According to Wikipedia, the Moon's mass is about 1.23% of Earth's, but its gravity is 0.1654g or 16.5%. If gravity is proportional to mass, why isn't the Moon's gravity 1.23% of Earth's?

EDIT: Presumably, something like this applies:

Moon and Earth gravity

If the top circle is the Moon and the bottom is the Earth, the particles closer to you apply more gravitational pull. Therefore, whilst the further-away particles on Earth cause the gravity to be six times higher, they don't cause nearly as much gravitational pull as those close to you. With thMoonon, all of its particles are close enough that they apply quite a lot of gravitational pull.

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    $\begingroup$ "but its gravity is 0.1654g" This doesn't actually mean anything. Note that the Wikipedia article you quote says "Its surface gravity is about one-sixth of Earth's". Why did you omit the "surface", and can you tell why the omission matters? $\endgroup$
    – ACuriousMind
    Commented Jul 25, 2022 at 16:15
  • $\begingroup$ if you recast the problem in terms of density then you get $g=\phi r\rho$ where $\phi$ is a constant, $r$ is the distance from the center and $\rho$ is the density of the object. In other words for what you are saying to be true, the density of the earth and moon should be same, which is not the case. $\endgroup$ Commented Jul 25, 2022 at 18:59

4 Answers 4


Because what it lacks in mass it gains in radius.

Let $g$ be the acceleration due to gravity at the surface of a spherical object with radius $R$, mass $M$, and surface area $S=4\pi R^2$. Combining Newton’s second law and gravitational force we get

$$mg=G\frac{Mm}{R^2} \tag{1}$$ Meaning that surface gravitational acceleration ratio of object 1 by object 2 is $$\frac{g_{1}}{g_{2}}=\frac{M_{1}}{M_{2}} \times \frac{R_{2}^2}{ R_{1}^2} =\frac{M_{1}}{M_{2}} \times \frac{4\pi R_{2}^2}{4 \pi R_{1}^2}=\frac{M_{1}}{M_{2}} \times \frac{S_{2}}{S_{1}} \tag{2}$$

The acceleration ratio is proportional to the ratio of masses and inversely proportional to the surface area’s ratio. In case object 1 being moon and object 2 earth, the ratio is

$$g_{moon} \approx \frac{13}{82} g_{earth} \approx 0.16 \times g_{earth} \tag{3}$$

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    $\begingroup$ Sphere surface area is $4 \pi R^2$ instead, it can be seen by differentiating sphere volume $ \frac {\partial}{\partial R} 4/3 \pi R^3$. Your second equation doesn't stand to dimensional analysis,- $g_1/g_2$ ratio must be unit-less, but it have units $m^3 kg^{−1} s^{−2}$ due to $G$ constant. I think $G$ simply factors-out in division. Lastly if we could define mass compression factor $\Omega = m/S$, then acceleration due to gravity would be $g = 4 \pi G~\Omega$, which makes ratio of accelerations simply expressed as ratio of mass compression factors, with no "added noodles". Btw, great post $\endgroup$ Commented Jul 25, 2022 at 19:46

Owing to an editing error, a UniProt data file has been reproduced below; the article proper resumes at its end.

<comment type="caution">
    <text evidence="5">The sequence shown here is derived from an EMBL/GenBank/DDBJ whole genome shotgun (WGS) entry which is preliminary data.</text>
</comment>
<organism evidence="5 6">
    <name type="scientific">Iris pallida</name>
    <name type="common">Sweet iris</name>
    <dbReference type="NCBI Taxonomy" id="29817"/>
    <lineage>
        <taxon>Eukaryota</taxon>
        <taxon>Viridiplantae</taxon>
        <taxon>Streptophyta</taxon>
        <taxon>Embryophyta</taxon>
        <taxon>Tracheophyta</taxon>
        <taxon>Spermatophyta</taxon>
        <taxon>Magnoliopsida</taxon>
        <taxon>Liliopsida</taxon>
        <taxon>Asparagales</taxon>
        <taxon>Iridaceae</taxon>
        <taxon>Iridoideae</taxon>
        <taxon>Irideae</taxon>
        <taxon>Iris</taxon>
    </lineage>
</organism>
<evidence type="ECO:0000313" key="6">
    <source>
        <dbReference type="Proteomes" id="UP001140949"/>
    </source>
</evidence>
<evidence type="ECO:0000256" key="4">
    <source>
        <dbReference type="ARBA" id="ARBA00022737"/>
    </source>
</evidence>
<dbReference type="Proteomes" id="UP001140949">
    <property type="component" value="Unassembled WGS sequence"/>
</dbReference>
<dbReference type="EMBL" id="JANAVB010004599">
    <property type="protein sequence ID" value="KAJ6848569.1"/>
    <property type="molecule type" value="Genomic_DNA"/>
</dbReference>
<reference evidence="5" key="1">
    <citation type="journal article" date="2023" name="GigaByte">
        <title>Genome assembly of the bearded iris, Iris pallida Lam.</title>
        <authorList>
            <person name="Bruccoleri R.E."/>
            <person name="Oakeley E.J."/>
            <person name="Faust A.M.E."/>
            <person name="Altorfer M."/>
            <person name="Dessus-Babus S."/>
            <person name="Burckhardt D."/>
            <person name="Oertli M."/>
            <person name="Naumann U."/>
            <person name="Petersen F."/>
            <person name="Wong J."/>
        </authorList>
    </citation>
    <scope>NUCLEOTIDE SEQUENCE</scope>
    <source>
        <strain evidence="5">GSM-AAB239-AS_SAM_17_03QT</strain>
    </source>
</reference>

• $\begingroup$ Btw, as an added bonus, Earth mass compression is $\approx 1~\text{billion grams}/\text{ cm}^2$. $\endgroup$ Commented Jul 25, 2022 at 20:10
  • $\begingroup$ @AgniusVasiliauskas. My mistake. Corrected the equations. Sphere surface area obviously isn’t $2\pi R^2$ and a ration of $(1)$ clears the $G$ factor. This is why it didn't appear in $(3)$. Thanks for your observations. $\endgroup$
    – J. Manuel
    Commented Jul 26, 2022 at 9:14

The acceleration due to gravity at the surface of a spherical object is given by $$g=\frac{GM}{R^2},$$ $M$ being the mass of the planet, $R$ being its radius. Now, all you have to do is now plug in the numbers.

  • $\begingroup$ I think I get it - so the further away from you the particles of the earth are, the less gravitational pull they give, meaning that the higher radius of the earth causes a significantly lower gravitational pull for particles on the other side of the earth than those right next to you. $\endgroup$
    – Jez
    Commented Jul 25, 2022 at 16:25
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    $\begingroup$ @Jez yes. Adding up the gravitational pull from all particles comprising a spherical body, taking their respective distances into account (in other words: integrating over the volume of the sphere) result in a net force as if all the mass was concentrated in a point at the sphere‘s center. When you stand on the planet, the distance to the center happens to be the radius of the planet. The formula also holds for greater distance, i.e. above the surface. BUT: for distances smaller than the radius (i.e. standing in a hole) it is not correct anymore because there is attracting mass above you. $\endgroup$ Commented Jul 25, 2022 at 20:15

Provided $r>R_{m}$ the gravitational pull at a given radius is proportional to $M_{m}$

If the Moons mass is 1.23% the mass of the earth, then the strength of the gravitational force is 1.23% that of earth, PROVIDED you are evaluating the gravitational field strength at the same radius.

The radius of the earth is larger than the radius of the moon, hence the surface gravity doesn't have to be 1.23% of the surface gravity of the earth.


Because gravity is proportional to more than mass. The acceleration at the surface due to gravity is given by:

$g = GM/r^2$

where $G$ is the gravitational constant, $M$ is the mass of the planet/moon, and $r$ is the radius. The radius also matters, and the different radii of the Moon and the Earth is where the difference is coming from.


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